From the ever-inventive mind of Noah Baumbach comes a deep comedy that seems to combine elements from his last two films.
The two sisters dominating Margot at the Wedding (cross-reference below) are now a pair of equally disparate brothers. Phillip Greenberg (Chris Messina) is a successful L.A. businessman who has a charming wife (Susan Traylor), two adorable kids (Sydney and Koby Rouviere) and fine-looking, extra-devoted personal assistant, Florence—as in Nightingale: there are few unintentional references in Baumbach’s script—Marr (Greta Gerwig is ideally cast). Roger Greenberg (Ben Stiller), as the story begins, has just been released from a New York cuckoo’s nest. He’s going to house-sit and recover what’s left of his sanity. For six weeks his goal is “to do nothing”—from work to relationships.
Fans of Fantastic Mr Fox (cross-reference below) will delight in Mahler, the household’s beloved German Shepherd who, tellingly, ends up contracting an “auto-immune deficiency disorder,” giving nervous nights to Phillip and his brood who are in Vietnam opening yet another hotel and a common bond between Florence and Roger. No one’s surprised that the forty-something immediately falls off his no-relationship wagon (and she hers, “I’ve just come out of a relationship”) into the ever-generous arms of his brother’s devoted servant.
With a premise like that, this production should score in more than the bedroom scenes (Roger’s early-on muff dive is a hopeful beginning to madcap hilarity that is seldom revisited).
While there are some engaging moments, the film has difficulty sustaining its overall pace and flow. Some of the small details may lose a few folks or completely alienate them. For example, a reference to The Great Gatsby (during Roger’s lightly attended pool party) may either confuse or slip by entirely. The supporting cast (notably Rhys Ifans as Roger’s former band-mate Ivan and Merritt Wever as Gina, Florence’s special confidante) add welcome relief but aren’t given enough material to fully support their characterization.
Ivan’s on the wagon, doing a computer job (like Roger he’d rather be playing again in their nearly-successful band, The Magic Marker) that passes the time. He currently lives in a motel, hoping for reconciliation with his wife and—consequently—more time with his son. Gina’s always there for Florence—except when it’s better for the plot if she’s indisposed. The annoying neighbours-who-have-the-run-of-the-pool gag, while hardly original, never finds a comedic/dramatic payoff big enough to justify the effort. Roger’s penchant for penning critical letters-to-the-editor (and one very long phone-call confession) finally hits pay dirt in the the New York Times but the importance of that moment (and how it will be revealed to his ever-patient paramour) flies by so quickly that the off-screen joy-of-discovery will come as a surprise to many viewers.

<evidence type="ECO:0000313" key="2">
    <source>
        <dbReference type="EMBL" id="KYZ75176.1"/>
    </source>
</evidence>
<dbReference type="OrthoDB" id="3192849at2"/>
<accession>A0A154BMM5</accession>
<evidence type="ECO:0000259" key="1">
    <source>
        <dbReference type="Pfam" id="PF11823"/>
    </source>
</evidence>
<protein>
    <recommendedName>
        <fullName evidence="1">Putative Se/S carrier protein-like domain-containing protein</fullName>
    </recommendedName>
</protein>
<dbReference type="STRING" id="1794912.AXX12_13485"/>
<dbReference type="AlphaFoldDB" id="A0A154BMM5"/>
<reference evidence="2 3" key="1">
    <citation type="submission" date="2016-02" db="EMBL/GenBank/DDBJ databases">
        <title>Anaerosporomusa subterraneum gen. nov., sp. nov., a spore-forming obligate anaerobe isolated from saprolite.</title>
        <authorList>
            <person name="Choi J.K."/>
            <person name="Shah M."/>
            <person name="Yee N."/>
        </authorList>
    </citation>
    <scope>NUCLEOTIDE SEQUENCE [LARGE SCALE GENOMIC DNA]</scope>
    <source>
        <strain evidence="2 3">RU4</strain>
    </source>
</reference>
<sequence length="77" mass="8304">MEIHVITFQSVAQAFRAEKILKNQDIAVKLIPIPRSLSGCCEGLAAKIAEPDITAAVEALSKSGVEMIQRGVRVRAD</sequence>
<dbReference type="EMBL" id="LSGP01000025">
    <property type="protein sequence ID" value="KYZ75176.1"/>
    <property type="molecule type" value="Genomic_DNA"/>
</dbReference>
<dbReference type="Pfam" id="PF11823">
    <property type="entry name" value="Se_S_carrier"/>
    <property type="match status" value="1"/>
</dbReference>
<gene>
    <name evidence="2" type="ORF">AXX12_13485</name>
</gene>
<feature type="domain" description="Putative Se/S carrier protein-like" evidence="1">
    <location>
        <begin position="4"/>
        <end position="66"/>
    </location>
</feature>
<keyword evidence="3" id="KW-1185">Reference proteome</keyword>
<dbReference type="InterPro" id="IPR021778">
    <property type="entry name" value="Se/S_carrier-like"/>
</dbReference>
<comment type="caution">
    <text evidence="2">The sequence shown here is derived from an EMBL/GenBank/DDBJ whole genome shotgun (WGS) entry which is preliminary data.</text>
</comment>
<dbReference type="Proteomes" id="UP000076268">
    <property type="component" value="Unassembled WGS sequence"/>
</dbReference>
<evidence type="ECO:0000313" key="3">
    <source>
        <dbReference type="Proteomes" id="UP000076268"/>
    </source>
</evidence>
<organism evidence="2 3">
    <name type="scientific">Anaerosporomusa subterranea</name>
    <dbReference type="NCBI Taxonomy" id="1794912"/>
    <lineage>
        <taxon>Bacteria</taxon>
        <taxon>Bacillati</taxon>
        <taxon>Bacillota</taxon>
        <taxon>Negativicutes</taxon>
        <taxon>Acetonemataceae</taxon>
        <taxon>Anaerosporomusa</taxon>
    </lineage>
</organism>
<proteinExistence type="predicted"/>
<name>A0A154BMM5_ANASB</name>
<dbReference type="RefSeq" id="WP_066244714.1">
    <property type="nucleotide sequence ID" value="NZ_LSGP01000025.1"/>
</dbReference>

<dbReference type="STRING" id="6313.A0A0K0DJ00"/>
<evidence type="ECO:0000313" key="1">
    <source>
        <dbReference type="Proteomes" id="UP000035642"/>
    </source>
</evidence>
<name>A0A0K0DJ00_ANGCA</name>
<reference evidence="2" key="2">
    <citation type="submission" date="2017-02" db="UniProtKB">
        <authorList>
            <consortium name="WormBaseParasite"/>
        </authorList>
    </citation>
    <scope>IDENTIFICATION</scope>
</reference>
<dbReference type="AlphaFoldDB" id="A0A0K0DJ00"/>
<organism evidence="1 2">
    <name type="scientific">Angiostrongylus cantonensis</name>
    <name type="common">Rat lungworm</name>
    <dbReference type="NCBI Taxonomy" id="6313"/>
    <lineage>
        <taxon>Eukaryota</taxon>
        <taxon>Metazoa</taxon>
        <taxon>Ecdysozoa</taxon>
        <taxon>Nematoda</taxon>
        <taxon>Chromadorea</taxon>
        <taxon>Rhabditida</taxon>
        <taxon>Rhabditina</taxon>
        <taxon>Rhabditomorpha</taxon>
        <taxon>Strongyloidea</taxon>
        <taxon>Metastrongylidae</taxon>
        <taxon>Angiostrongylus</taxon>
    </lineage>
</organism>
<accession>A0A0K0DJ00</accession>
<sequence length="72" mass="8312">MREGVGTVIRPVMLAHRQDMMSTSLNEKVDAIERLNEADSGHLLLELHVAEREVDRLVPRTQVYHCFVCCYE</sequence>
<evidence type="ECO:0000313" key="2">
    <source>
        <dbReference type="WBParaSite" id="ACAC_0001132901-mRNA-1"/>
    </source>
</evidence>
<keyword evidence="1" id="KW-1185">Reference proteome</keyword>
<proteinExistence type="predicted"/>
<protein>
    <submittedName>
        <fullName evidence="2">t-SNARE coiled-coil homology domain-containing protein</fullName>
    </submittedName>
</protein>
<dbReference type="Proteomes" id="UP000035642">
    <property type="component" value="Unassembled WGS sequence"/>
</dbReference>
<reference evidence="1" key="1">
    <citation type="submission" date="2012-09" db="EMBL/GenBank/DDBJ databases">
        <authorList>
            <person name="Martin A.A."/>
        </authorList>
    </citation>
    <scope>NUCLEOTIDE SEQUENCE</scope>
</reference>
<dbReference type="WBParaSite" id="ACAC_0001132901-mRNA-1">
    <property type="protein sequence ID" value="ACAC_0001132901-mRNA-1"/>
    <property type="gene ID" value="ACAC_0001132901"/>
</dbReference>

As usual with Baumbach, his insights into the human experience are well worth the price of admission, but occasionally, he’s too-clever-by-half. Imagine finally confessing to a reformed “partyer” that it was rampant addictions that were really at the root of their break-up. On paper the moment seems an emotional knockout, only to lose its potential impact because the deeply-seated revelation now comes from one who has just had more than his share of scotch, coke-lines and pot. Instead of resolving a long-simmering resentment, the “tables turned” belie the found courage to confront.
Happily, Mahler’s drug dependency will be short-lived, perhaps deserving a sequel all to himself. JWR